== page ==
Royal Oak — A deaf high school wrestler has won the right to use a sign-language interpreter more extensively during his matches.
According to the Nyman Turkish law firm in Southfield, which represented Ellis Kempf, “the MHSAA rewrote its rules about interpreters for deaf or hard of hearing wrestlers, allowing them full 360 access around the mat at all matches, provided they don’t interfere with wrestlers, coaches, referees or scoring officials.”
Kempf, 18, who wrestles in the 152-pound weight class for the Royal Oak Ravens, had filed a lawsuit in U.S. District Court in Detroit two weeks ago against the Michigan High School Athletic Association, arguing he needed the interpreter to relay instructions from his coach.
Association spokesman John Johnson said Monday both sides moved quickly to resolve the issue.
“We think that this gives the young man the opportunity to be communicated with during the course of the action, but still make things on the mat to be as safe as they can be for all parties,” Johnson said.
He added that although the specifics of the agreement weren’t readily available to him, he believed the agreement went into effect Wednesday in time to cover a scheduled match.
Johnson addressed the use of interpreters at wrestling matches when the suit was first filed.
“We have always allowed interpreters to be present in the coaches’ areas,” Johnson said. “In matches and tournaments, they tape off a quarter of the matches for each team ... so the coach can come a few feet into the match.
“You can have two persons in that box and a third person as an interpreter. This has always been allowed in wrestling.”
According to the settlement, “in larger venues, interpreters will be required to stay six feet from the wrestling circle. In smaller venues, they will be allowed closer after discussing the matter with the referee assigned to the match.”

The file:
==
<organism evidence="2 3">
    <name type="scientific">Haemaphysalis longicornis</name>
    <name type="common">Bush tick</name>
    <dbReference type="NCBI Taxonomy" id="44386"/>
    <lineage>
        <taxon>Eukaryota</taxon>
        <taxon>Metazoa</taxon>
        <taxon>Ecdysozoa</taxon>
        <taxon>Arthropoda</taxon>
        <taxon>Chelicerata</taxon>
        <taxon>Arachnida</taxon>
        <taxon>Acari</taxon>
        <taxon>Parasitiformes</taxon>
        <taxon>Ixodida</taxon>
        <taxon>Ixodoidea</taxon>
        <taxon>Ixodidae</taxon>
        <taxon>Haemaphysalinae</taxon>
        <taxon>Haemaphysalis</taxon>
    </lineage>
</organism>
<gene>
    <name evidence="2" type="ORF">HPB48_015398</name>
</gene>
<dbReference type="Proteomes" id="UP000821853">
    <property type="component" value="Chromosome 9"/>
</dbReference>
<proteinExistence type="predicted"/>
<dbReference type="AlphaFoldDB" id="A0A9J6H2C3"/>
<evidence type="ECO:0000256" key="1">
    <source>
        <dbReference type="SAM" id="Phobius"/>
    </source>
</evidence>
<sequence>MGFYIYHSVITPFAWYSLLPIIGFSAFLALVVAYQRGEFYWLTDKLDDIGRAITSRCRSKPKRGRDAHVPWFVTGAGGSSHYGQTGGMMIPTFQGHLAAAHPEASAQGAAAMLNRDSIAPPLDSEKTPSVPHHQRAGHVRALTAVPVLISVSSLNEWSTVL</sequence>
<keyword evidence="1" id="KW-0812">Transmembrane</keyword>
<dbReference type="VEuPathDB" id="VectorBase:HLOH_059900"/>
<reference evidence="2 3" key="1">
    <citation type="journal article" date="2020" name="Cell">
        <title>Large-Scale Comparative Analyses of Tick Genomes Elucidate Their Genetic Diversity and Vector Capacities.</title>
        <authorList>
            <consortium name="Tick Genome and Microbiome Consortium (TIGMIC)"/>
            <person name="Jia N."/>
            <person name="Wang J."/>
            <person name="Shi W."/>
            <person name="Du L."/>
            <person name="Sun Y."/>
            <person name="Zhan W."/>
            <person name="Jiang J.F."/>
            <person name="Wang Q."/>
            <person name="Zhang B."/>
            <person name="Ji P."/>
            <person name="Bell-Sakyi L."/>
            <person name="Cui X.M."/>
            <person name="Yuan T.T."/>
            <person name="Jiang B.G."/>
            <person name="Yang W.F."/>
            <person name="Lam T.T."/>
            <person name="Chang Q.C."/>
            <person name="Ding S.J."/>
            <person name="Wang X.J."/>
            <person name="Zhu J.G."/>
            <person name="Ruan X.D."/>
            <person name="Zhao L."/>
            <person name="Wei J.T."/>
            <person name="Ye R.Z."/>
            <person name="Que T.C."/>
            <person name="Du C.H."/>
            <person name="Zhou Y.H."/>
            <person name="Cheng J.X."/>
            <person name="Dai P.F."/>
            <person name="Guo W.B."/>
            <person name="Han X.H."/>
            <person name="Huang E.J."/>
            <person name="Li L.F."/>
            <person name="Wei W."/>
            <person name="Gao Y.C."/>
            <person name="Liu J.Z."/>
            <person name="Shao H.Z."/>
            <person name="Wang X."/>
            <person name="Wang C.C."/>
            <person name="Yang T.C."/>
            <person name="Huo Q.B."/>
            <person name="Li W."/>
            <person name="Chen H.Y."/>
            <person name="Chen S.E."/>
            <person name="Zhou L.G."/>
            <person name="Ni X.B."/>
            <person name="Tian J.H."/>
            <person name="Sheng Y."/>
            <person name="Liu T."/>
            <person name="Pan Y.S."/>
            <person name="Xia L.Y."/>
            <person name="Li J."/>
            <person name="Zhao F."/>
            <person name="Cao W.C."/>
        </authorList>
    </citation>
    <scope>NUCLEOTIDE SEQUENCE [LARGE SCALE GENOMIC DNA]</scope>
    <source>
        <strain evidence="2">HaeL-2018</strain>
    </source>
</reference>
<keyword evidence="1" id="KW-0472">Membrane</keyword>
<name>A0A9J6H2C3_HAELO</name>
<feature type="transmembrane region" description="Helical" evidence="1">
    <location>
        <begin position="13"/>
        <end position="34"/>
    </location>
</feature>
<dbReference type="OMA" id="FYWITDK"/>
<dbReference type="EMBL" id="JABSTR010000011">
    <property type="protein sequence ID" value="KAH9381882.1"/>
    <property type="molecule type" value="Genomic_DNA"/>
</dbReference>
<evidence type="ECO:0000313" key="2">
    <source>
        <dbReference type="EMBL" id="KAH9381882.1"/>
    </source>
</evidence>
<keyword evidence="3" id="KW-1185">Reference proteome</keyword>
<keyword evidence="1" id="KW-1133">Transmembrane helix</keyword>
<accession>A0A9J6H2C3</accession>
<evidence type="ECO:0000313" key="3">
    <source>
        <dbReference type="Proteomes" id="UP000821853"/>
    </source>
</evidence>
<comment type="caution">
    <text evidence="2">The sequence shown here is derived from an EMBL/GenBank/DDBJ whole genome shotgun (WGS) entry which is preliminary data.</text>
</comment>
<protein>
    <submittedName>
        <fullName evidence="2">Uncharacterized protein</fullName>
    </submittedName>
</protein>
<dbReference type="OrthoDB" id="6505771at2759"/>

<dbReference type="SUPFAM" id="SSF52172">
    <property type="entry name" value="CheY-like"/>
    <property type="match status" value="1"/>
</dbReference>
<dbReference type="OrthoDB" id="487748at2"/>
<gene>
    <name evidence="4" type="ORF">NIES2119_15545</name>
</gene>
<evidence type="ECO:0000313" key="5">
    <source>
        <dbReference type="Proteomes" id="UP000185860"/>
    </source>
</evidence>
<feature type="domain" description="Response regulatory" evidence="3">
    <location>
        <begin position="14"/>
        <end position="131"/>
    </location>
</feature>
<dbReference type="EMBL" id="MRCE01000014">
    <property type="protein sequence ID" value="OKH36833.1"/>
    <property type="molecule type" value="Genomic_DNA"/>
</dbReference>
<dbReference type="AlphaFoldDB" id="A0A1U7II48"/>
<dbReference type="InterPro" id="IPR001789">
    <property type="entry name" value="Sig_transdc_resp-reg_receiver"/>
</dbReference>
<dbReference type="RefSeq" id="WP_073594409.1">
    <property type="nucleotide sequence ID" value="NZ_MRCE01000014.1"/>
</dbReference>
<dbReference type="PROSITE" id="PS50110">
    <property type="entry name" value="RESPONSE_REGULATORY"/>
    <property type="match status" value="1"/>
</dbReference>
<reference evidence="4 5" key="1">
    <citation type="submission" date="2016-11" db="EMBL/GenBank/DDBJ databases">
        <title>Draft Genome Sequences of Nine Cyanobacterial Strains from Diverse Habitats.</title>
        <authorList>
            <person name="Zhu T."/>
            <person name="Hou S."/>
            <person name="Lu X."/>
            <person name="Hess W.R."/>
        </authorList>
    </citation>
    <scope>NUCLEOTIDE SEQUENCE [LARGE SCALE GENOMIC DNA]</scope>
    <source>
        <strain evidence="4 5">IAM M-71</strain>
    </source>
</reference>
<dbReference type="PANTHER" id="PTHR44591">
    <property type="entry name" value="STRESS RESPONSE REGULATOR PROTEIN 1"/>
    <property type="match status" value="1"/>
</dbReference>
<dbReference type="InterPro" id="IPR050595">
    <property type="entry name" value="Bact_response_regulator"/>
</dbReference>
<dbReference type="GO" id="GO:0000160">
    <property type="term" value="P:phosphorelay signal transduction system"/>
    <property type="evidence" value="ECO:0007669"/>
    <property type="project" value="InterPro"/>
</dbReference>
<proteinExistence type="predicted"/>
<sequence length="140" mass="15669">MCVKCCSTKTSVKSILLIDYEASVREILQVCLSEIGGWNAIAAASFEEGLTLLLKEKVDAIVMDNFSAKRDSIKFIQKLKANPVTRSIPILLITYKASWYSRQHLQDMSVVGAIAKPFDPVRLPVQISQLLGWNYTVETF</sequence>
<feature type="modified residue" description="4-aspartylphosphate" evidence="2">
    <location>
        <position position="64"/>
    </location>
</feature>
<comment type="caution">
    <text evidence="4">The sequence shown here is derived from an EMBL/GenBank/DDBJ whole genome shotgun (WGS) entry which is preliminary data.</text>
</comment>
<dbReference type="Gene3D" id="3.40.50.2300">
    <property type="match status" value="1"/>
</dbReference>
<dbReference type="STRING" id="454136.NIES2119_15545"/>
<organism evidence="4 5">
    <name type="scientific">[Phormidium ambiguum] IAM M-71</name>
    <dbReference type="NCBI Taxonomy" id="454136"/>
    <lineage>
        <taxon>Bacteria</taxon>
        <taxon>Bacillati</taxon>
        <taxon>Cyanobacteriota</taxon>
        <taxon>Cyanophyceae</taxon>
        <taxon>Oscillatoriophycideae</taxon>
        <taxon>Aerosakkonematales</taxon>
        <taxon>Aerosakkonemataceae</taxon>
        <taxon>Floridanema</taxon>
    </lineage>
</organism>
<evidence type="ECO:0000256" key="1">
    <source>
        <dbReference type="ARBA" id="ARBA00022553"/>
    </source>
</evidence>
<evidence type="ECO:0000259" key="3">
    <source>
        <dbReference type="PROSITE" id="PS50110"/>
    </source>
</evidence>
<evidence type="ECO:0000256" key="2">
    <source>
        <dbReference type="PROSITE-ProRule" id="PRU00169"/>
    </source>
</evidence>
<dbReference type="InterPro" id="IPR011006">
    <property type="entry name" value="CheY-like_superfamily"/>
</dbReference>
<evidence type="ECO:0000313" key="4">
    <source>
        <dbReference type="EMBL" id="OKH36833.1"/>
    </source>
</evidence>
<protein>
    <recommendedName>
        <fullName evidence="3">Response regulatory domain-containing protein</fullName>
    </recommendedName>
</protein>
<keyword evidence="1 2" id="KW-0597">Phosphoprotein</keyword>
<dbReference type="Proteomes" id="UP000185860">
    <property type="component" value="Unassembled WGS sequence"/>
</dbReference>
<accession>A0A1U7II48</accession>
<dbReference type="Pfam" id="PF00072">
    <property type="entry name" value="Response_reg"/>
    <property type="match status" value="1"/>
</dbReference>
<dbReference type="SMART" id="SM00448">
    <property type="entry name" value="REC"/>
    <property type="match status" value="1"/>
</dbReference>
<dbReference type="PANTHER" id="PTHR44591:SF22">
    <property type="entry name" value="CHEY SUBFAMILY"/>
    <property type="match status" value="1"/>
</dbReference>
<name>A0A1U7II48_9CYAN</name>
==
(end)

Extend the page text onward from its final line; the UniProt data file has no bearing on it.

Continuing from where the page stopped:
Kempf has been deaf since age 2 after contracting meningitis. At age 5, Kempf underwent a successful cochlear implant that partially restored his hearing. For safety reasons, the implants are removed during sporting events, leaving Kempf completely deaf.
According to his lawsuit, the lack of a ringside interpreter put Kempf at a disadvantage because he can’t hear his coach shouting instructions on what offensive and defensive tactics to employ.
He also can’t always tell when matches begin and end.
“He’s let up sometimes not knowing the match isn’t over and lost,” his mother, Elizabeth Kempf, said previously. “It’s heartbreaking.”
Kempf’s lawsuit said that in 2014 a MHSAA referee disallowed the use of an interpreter at ringside, saying Kempf could only use his interpreter positioned in an area “well off the mat.”
When Kempf’s family appealed, they were told a ringside interpreter might interfere with or block the vision of opposing coaches.
The suit had charged that the athletic association’s failure to allow the American Sign Language interpreter is a violation of Kempf’s civil rights and the Americans with Disabilities Act.
“We commend the Michigan High School Athletic Association for doing the right thing to protect the safety of hearing impaired wrestlers and also to level the playing field for them,” Jason Turkish, managing partner of Nyman Turkish law firm, said Monday.
According to the law firm, Kempf had previously used an sign language interpreter provided by the school district at ringside for unsanctioned matches.
“Athletes with disabilities don’t want advantages, they simply want to compete equally,” Turkish said. “This case ends as it began, with Ellis simply looking for a fair fight.”